William James set the stage for his essays in Pragmatism by dividing philosophical temperaments into two sorts: the tender-minded and the tough-minded. Aleksandr Kushner’s poems decidedly fall into the tough-minded side, and yet are also loved in Russia for their tenderness and delicacy of feeling. Here we have a poem that shows off this contrast especially strongly. It is at once remarkably compassionate, remarkably intimate, quite universal, and thoroughly tough-minded. What melds such a composite into one unified piece are the charm and grace of Kushner’s modest yet dignified style.
Translating this poem was a breakthrough for us in jointly capturing Kushner’s characteristic tone and the suppleness with which it moves to meet life in all its vicissitudes.
—Robert Carnevale and Carol Ueland
In despair or in trouble, trouble,
Whoever you may be, when you go down in sorrow,
Know this: I’ve been there before you on this murky star,
I’ve gone cold, I’ve wept in the hallway.
So as not to be noticed, I lowered my eyes. I admit to you
These tears of my own, unfortunate friend,
Whoever you may be, just so you’ll know: the heavens
Will not be struck by that thick, silent cry,
And they will not reply. Don’t you see the ancient track?
You are not the first to thread the shadows along the precipice.
The path is laid. There then, isn’t that better?
Touchy one, I’m playing with you.
You’d like me to spell out my misfortunes? They will not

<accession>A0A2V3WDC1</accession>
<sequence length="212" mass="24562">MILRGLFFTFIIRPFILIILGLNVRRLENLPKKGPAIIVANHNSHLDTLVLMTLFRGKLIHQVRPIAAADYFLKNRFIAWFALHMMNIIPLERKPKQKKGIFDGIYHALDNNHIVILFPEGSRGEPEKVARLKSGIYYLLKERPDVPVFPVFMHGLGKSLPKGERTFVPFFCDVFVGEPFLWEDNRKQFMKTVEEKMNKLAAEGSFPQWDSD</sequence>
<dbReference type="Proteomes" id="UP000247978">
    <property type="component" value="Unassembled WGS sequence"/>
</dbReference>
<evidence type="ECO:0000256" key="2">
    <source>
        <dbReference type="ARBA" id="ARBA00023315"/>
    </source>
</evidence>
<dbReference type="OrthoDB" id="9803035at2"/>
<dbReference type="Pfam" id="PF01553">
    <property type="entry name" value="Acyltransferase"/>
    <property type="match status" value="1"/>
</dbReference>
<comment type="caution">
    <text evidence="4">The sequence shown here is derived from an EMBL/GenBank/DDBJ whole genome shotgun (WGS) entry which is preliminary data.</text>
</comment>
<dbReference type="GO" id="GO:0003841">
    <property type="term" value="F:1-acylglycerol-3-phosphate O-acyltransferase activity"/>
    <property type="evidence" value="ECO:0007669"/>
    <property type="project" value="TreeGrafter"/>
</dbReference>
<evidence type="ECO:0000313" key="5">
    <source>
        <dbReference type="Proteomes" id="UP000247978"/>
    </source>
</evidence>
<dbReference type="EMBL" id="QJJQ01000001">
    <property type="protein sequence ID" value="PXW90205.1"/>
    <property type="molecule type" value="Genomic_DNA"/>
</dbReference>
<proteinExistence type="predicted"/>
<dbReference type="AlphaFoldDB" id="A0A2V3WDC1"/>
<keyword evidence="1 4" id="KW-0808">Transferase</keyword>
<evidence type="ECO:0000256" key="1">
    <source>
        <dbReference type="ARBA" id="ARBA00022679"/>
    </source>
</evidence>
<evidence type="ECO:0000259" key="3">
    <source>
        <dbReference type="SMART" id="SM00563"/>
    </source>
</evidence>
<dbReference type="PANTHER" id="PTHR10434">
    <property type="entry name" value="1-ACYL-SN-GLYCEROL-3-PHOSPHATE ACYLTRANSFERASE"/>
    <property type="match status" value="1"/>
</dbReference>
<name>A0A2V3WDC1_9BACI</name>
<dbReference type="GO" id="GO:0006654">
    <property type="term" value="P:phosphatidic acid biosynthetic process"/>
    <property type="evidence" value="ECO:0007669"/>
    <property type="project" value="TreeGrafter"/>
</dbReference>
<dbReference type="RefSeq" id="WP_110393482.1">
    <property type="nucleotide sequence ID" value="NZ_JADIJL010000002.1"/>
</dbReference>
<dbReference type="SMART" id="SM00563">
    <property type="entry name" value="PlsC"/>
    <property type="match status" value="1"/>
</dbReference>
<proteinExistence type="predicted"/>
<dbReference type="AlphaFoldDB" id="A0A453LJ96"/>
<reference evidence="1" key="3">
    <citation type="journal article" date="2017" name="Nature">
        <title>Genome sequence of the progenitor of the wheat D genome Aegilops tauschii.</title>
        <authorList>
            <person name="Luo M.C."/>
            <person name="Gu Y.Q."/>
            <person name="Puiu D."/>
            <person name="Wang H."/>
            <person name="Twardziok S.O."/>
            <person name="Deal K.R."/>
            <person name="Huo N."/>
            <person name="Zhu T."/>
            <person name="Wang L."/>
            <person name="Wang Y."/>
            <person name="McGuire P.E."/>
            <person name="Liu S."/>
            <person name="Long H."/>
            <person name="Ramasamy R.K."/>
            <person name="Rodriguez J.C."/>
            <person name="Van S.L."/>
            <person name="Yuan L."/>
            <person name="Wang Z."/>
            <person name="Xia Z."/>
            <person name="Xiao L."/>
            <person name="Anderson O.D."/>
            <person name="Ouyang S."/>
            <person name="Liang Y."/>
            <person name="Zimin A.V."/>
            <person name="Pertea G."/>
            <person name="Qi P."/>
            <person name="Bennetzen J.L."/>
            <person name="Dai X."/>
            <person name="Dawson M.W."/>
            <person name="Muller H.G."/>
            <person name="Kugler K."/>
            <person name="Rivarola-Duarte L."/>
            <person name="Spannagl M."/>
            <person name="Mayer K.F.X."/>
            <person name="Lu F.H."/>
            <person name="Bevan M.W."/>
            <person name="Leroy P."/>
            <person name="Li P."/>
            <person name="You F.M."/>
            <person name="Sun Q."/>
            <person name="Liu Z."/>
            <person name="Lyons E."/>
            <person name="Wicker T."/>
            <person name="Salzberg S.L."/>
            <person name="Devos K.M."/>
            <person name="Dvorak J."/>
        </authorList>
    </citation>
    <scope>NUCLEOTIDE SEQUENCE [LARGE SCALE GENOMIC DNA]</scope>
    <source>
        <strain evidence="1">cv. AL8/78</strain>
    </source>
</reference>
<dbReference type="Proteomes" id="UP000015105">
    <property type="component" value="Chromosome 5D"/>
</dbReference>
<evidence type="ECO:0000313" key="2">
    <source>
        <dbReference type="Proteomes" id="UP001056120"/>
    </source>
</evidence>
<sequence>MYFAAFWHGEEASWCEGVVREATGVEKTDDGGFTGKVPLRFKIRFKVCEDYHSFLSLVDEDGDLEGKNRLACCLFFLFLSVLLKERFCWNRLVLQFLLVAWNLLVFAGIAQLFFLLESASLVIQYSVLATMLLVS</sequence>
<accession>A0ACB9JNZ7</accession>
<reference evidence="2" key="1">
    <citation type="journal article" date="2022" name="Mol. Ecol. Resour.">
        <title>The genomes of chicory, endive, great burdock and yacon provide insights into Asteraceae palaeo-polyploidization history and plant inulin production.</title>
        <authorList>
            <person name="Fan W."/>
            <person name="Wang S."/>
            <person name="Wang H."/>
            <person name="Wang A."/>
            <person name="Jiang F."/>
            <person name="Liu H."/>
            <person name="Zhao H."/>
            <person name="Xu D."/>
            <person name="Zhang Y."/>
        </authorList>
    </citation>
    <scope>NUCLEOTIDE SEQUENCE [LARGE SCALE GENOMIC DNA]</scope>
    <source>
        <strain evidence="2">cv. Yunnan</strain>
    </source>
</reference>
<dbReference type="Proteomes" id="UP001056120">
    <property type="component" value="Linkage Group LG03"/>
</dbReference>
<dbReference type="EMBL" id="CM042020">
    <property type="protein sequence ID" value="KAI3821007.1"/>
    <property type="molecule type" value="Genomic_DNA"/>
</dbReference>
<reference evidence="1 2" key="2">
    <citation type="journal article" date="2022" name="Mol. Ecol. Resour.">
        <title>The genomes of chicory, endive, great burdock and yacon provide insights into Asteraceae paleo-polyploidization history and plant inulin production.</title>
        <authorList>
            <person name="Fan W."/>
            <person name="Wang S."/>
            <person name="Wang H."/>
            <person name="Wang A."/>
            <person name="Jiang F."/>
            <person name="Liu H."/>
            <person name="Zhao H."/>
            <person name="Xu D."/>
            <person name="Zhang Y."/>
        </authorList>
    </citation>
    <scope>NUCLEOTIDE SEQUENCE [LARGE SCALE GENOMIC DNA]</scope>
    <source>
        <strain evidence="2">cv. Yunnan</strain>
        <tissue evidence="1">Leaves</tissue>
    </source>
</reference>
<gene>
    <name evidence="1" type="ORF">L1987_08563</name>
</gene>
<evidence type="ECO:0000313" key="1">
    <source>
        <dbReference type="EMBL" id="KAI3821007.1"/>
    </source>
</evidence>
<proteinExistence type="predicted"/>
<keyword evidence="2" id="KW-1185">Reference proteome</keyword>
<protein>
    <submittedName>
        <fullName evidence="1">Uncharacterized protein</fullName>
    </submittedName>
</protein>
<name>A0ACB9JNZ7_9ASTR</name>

Pass my lips; the thick-skinned bush is still smoldering.
Like that moment in Pushkin: “it’s all coming down on my head…”
What is this “all”? Don’t ask: all of us have the same all.
Ah, you, whoever you may be, aren’t you
Already less wretched, less lonely?
Pace the room back and forth, or lie down on the sofa awhile,
And here’s life, up and about again, tender, blue-eyed.
Aleksandr Kushner was born in Leningrad (now St. Petersburg) in 1936, and his poetry resonates with the city’s rich cultural heritage. He rose to prominence as part of the post-Stalin “thaw generation” that included Andrei Bitov, Joseph Brodsky, and Evgenii Rein, and his work has reached new levels in both reputation and popularity since the break-up of the Soviet Union. His poems have been translated into more than a dozen languages, he has won virtually every national honor a Russian poet can win, and much international recognition as well.
Carol Ueland teaches Russian language and literature at Drew University, where she directs the Russian program. Her scholarly work and translations focus on Russian poetry and Russian women’s writing.
Robert Carnevale’s poems have been published in The Paris Review, The New Yorker, and other magazines and anthologies. He also teaches at Drew University, in the Arts and Letters program.